Most of us will have seen the film ‘Don’t Look Up’ about an asteroid threatening life on Earth and our reaction to it. Years ago, a film studio would probably have rejected the script as ridiculously far-fetched – now it is seen as perfectly credible, even as a fearsome, well-stated truth. And here we are, in fact, with a rapidly forming ‘Don’t Look Up’ movement of climate change deniers and climate action delayers seeking to build a political base.
It had to happen, of course, we all sagely say, nodding our heads wisely. The backlash against net zero. The backlash against relevant action. The backlash against science itself. The charge towards destruction is being led by the wilfully ignorant, the scientifically illiterate, the deliberately obtuse, and a posse of politically motivated short-termers. Some big names are doing this, claiming that not digging new coal and drilling for new oil and gas will be economically illiterate, whereas science has shown beyond a doubt that digging new coal and drilling for new oil and gas will be scientifically illiterate.
As we all know, science trumps economics in the end, and always will.
‘Politics’ is developing a pronounced wobble. What ought to be a serious debate based upon known facts and real understandings is being deliberately turned into a post-truth, say-anything, political knock-about and used as a culture war wedge for short-term political advantage. It’s a shameful degradation of democratic ideals, but happening.
What are we to do? Our first task is to ‘firm up’. To remind ourselves that facts are facts and hold firm to that. In a world where ‘alternative facts’ are spun all around us, we must remember that real facts are, in a word, real. Mountains of scientific evidence, all serious interpreters of it, and all authorities on it agree that climate change is very real indeed. It’s with us here and now, as we can all see. It’s man made and caused by greenhouse gases associated with fossil fuels and by methane itself. It’s lethally dangerous to civilisation and is likely to collapse it altogether in the lifetimes of people already born. Continuing with fossil fuel business as usual will be ruinously expensive at best, lethal to our way of life at worst. All serious opinion agrees with all of that. It’s a done deal. Real scientific consensus.
However, all serious opinion also agrees that we could take steps to transition to a renewable future and at least ameliorate the dangers. It’s doable. We already have, or would rapidly invent, the technologies to do this. It’s technically possible, and economically feasible. We can easily afford it – all informed opinion is that we’d be facing a cost of around 1% of GDP and we spend this kind of money regularly (we spent more, for example, on Covid).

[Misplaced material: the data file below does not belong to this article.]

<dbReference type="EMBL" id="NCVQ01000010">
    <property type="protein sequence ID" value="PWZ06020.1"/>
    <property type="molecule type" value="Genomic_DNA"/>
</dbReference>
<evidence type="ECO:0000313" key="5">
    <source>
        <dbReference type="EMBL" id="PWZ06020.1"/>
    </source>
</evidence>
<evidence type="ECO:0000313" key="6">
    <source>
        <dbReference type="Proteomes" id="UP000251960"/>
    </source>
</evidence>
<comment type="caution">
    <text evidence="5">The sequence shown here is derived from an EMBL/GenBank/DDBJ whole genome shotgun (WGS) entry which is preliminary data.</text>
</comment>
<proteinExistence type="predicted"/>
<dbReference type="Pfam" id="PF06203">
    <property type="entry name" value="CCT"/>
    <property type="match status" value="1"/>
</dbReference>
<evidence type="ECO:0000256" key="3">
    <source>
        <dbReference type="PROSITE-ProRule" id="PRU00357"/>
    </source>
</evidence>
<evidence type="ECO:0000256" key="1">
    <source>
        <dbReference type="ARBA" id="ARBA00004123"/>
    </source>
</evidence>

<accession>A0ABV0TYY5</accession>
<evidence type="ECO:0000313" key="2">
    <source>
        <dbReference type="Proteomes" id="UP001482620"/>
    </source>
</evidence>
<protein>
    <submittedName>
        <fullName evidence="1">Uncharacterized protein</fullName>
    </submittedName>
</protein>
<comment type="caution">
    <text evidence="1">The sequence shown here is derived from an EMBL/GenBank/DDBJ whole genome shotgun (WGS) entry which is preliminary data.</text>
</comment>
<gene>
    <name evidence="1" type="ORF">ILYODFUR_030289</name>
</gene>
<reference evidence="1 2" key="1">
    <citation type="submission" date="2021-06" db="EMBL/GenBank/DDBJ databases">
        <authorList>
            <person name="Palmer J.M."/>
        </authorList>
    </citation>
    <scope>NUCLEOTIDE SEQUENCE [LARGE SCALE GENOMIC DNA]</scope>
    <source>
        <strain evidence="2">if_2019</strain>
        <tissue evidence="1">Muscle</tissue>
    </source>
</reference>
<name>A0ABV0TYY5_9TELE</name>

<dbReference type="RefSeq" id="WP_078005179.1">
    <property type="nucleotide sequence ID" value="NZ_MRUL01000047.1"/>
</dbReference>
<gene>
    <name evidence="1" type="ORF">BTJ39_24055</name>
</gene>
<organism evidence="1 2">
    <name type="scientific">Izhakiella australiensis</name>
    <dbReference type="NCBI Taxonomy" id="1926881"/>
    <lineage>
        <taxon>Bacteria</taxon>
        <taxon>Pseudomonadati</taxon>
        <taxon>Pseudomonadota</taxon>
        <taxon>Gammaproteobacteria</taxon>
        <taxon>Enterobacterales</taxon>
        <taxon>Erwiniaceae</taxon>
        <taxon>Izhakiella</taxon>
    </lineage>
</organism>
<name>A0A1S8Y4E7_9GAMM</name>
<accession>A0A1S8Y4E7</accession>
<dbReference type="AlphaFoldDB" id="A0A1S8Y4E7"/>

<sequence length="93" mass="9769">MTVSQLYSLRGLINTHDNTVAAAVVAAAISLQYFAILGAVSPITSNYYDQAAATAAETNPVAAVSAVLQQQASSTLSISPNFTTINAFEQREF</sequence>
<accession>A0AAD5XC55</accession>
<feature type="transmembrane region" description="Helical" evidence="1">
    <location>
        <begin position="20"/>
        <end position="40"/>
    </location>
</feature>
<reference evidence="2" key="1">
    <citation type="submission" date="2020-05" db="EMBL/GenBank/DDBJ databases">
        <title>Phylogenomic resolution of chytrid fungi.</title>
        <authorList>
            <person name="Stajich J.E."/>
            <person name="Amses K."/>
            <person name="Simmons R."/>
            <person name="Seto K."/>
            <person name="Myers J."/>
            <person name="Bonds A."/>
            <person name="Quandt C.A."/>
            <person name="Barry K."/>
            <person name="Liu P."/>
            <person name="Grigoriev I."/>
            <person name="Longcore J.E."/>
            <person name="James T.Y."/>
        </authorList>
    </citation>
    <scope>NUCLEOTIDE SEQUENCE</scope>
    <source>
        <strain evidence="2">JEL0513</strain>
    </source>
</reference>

Not only can we afford to transition, we’d be better off if we did. It’s been described, by Mark Carney, ex-governor of the Bank of England no less, as “perhaps the greatest economic opportunity of our lifetime”. At the UN in New York, Boris Johnson declared that ‘going green’ is “easy, lucrative and right!” In other words, if we made the transition to a renewable future, we’d be fine. The economy would be large and stable and there’d be a plethora of solid sustainable jobs.
We write airily about ‘scientific evidence’, ‘informed opinion’ and ‘authorities’. Who are our sources? The science is collected and considered by such bodies as the IPCC (the International Panel on Climate Change), the CCC (our own parliamentary Committee on Climate Change), the IEA (the International Energy Agency) and the Grantham Institute. All these bodies issue reports and commentaries. Two important additional reports from this country are the Stern Report (2006) and the Skidmore Report (2023). They all sing from the same hymn sheet as we do. This is not accidental.
Returning to that prescient film ‘Don’t Look Up’: in the story, facts slide off people like water from the proverbial duck’s back. Many people accept the clearly visible truth (and protest), others simply don’t (and counter-protest). Nobody seems to know why deniers deny, or what to do to convince them of the truth. ‘Politics’ divides, wobbles and fails as the asteroid barrels towards Earth. Disaster, inevitably, strikes. Everybody, except Meryl Streep (enjoying herself as a very blonde President of the United States in vivid orange makeup) and a very few others escaping with her, dies. Then, after the credits roll, she does too.
So there’s a lot to play for, and there may still be a little time. The backlash is ignorant and unprincipled, but seems to have deep pockets, imaginative speechwriters and a capacity for repeating blatant disinformation without a blush. Those of us who prefer reality, and can still tell the difference between right and wrong, clearly have our work cut out. It’s imperative work, though, and we must do it urgently and with a full heart and mind.
Most of the important decisions need to be taken at governmental level, of course, and we seem very small cogs by comparison. We’re numerous, though. We’re all constituents. There are a lot of us, and we all have a voice. It’s time to use it as loudly as we can and as frequently as possible. We must all tell our representative – our MP in Witney is Robert Courts – what we think. We must do this clearly and often. Our situation is dire and desperate but it may not be irretrievable. The science is clear, and the science is right. It’s an MP’s absolute duty to recognise and understand this. It’s an MP’s absolute duty to find and recognise the truth, and then to act on it. It’s our duty, now, to write and speak to our MP whenever we can – to tell him our terrors and our understandings and urge more and better from our government, starting now, as a matter of the urgency it actually is.
Every one of us is a constituent, after all, and the asteroid gets closer every day.
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